The Haunting of Ashburn House by Darcy Coates


I’ll admit it, horror is not often my genre. In the last year I’ve read three horror/thriller books including this one. Just three. Why? I like to sleep at night. Something about this book pulled at me, though. I ran across it while browsing Goodreads a few months ago and it kept popping up in the back of my mind. In the last couple of weeks I’ve tried to pick up a dozen other books and just couldn’t get into them. My mind was begging to read this one. I finally gave in and I must say that this book is different from most of the others I have read of the same genre.

The story begins with Adrienne and her fluffy, slightly overweight cat Wolfgang. An elderly relative of Adrienne’s had recently passed away and she has been left her great-aunt Edith’s property including her home, Ashburn House. Addy doesn’t remember having a great aunt or any relatives at all, for that matter. Sadly though, she is down on her luck and being left a furnished, paid off house is a windfall. Using the last of her cash, she takes a cab to the house she is determined to make into a home without ever seeing it or the town that it is a part of. Desperation and potential homelessness can make you do some silly things.

The house is everything you’d expect out of a setting for a horror story. Set back into the woods, old, spotty electricity, and no phone line.

Alright folks, moment of confession here. I’m honestly having trouble writing this. My desk is against a wall with a stairwell behind me and I keep spinning my chair around expecting something creepy and horrible to be behind me or some nightmare creature to be hanging down from the skylight. I have given myself such a bad case of the willies. It’s terrible. I’m such a wuss. Moving on…

As Addy and Wolf settle into the old Ashburn house they start to notice some strange things about the place. First, it has absolutely no mirrors anywhere on the property. Where a mirror would normally hang there are cryptic messages carved into the walls warning against them. She finds further messages carved into the dining table and door to the attic.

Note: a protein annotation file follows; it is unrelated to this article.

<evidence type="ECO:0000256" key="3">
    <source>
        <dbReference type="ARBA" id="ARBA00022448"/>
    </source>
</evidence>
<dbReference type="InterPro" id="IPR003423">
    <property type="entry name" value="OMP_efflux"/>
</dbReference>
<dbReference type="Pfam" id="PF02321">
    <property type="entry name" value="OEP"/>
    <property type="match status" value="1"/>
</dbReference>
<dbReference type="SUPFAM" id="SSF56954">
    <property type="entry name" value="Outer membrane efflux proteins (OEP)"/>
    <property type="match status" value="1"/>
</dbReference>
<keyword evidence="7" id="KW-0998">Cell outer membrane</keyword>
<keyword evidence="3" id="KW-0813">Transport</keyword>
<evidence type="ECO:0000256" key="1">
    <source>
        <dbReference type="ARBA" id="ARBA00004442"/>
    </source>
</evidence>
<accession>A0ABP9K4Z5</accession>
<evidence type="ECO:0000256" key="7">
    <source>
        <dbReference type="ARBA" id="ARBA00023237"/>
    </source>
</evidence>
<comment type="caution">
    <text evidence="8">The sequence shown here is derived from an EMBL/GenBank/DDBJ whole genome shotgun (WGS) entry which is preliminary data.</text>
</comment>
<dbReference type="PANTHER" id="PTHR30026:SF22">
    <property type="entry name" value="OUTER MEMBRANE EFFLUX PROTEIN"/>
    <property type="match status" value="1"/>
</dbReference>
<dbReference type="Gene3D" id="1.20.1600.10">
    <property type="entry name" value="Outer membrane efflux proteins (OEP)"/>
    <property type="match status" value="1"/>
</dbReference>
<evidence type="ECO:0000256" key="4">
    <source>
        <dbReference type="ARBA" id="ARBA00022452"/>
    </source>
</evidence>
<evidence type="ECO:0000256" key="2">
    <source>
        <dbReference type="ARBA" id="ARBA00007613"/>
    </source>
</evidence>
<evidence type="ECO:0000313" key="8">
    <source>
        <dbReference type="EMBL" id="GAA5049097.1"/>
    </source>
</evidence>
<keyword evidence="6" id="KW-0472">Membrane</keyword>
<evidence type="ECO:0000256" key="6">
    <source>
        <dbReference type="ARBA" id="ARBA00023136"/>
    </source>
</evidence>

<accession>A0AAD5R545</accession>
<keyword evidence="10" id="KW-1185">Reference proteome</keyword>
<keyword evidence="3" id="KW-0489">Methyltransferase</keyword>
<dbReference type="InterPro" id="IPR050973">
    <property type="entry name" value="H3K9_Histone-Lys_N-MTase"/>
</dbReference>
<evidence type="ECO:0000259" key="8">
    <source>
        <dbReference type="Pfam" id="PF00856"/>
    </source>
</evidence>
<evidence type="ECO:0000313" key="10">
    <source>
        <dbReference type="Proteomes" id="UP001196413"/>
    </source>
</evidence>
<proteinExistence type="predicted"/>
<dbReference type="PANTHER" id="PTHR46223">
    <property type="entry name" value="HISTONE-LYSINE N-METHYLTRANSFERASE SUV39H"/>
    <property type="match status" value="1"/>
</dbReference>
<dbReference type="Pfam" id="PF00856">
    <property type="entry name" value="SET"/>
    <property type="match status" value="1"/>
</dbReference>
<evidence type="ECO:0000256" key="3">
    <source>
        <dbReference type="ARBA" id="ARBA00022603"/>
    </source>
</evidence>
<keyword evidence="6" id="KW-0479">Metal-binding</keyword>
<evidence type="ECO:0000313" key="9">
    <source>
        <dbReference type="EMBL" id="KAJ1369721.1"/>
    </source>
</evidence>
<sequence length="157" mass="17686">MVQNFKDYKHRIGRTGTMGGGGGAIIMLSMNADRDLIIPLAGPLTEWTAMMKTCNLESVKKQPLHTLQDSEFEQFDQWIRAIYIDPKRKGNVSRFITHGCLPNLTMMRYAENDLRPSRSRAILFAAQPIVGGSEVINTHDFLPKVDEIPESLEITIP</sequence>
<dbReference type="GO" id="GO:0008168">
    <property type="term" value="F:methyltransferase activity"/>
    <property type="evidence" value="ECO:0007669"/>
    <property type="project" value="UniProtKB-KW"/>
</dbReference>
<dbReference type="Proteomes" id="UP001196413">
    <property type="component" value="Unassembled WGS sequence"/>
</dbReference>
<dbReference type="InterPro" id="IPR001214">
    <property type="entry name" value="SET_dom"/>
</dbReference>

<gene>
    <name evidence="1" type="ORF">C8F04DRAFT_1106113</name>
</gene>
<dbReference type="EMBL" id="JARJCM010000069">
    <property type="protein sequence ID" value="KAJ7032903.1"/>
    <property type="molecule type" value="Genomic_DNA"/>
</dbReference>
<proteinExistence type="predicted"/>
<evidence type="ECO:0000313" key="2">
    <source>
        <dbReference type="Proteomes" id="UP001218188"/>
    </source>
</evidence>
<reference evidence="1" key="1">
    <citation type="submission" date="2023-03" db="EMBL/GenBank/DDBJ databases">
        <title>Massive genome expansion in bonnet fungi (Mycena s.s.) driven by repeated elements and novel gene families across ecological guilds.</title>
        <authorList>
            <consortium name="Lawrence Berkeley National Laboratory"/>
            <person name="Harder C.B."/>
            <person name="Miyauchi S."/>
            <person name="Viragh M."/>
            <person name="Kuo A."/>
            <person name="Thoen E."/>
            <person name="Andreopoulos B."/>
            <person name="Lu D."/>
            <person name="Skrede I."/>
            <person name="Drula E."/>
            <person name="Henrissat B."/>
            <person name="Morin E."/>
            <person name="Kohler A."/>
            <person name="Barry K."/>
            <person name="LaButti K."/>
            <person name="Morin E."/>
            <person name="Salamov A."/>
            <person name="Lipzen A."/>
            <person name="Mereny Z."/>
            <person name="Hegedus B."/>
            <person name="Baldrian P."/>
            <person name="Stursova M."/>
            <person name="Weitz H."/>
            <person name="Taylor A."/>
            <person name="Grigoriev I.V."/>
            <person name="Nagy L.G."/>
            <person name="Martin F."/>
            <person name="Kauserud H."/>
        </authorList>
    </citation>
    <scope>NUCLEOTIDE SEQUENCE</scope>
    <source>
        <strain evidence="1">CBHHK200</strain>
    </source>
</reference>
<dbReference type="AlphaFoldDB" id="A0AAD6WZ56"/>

Wanting to find out more about the mysterious Edith and the people that once lived in the house, Addy discretely asks questions to the people in town. An older fellow, whose father was once the local police chief, tells Addy the story of Edith and her family. In the early 1900s young Edith and her mother, father, aunt, and uncle all resided at Ashburn. They were a very well off family and often went into town. After the locals hadn’t seen or heard from the family in a few days some of them went out to the house to investigate. There they found a blood bath. The family, save Edith, had been horrifically slaughtered. According to the tale, their blood painted the walls and pieces of them were scattered throughout the house. Little Edith was found as the lone survivor, locked away from the mess but was cleared of the crime being only eight and physically unable to cause the carnage.

The story that follows this revelation to Addy is one of nightmares. She slowly begins to discover the reason for the cryptic messages carved around her new home as well as locating an old grave on the property. Adrienne and the fluffy Wolfgang are isolated in the woods and their horrors are just beginning.

As much as this story scared me I still very much enjoyed it. The pacing was well managed and terrible little details were dropped at just the right moment. I physically gasped a few times and nearly hurled the book across the room once or twice when a passage particularly startled me. If you at all enjoy a good horror novel I would definitely recommend this one. Also, for those of you wondering, the cat lives. I doubt I could have said anything kind about the book if he hadn’t. Never kill the cat!


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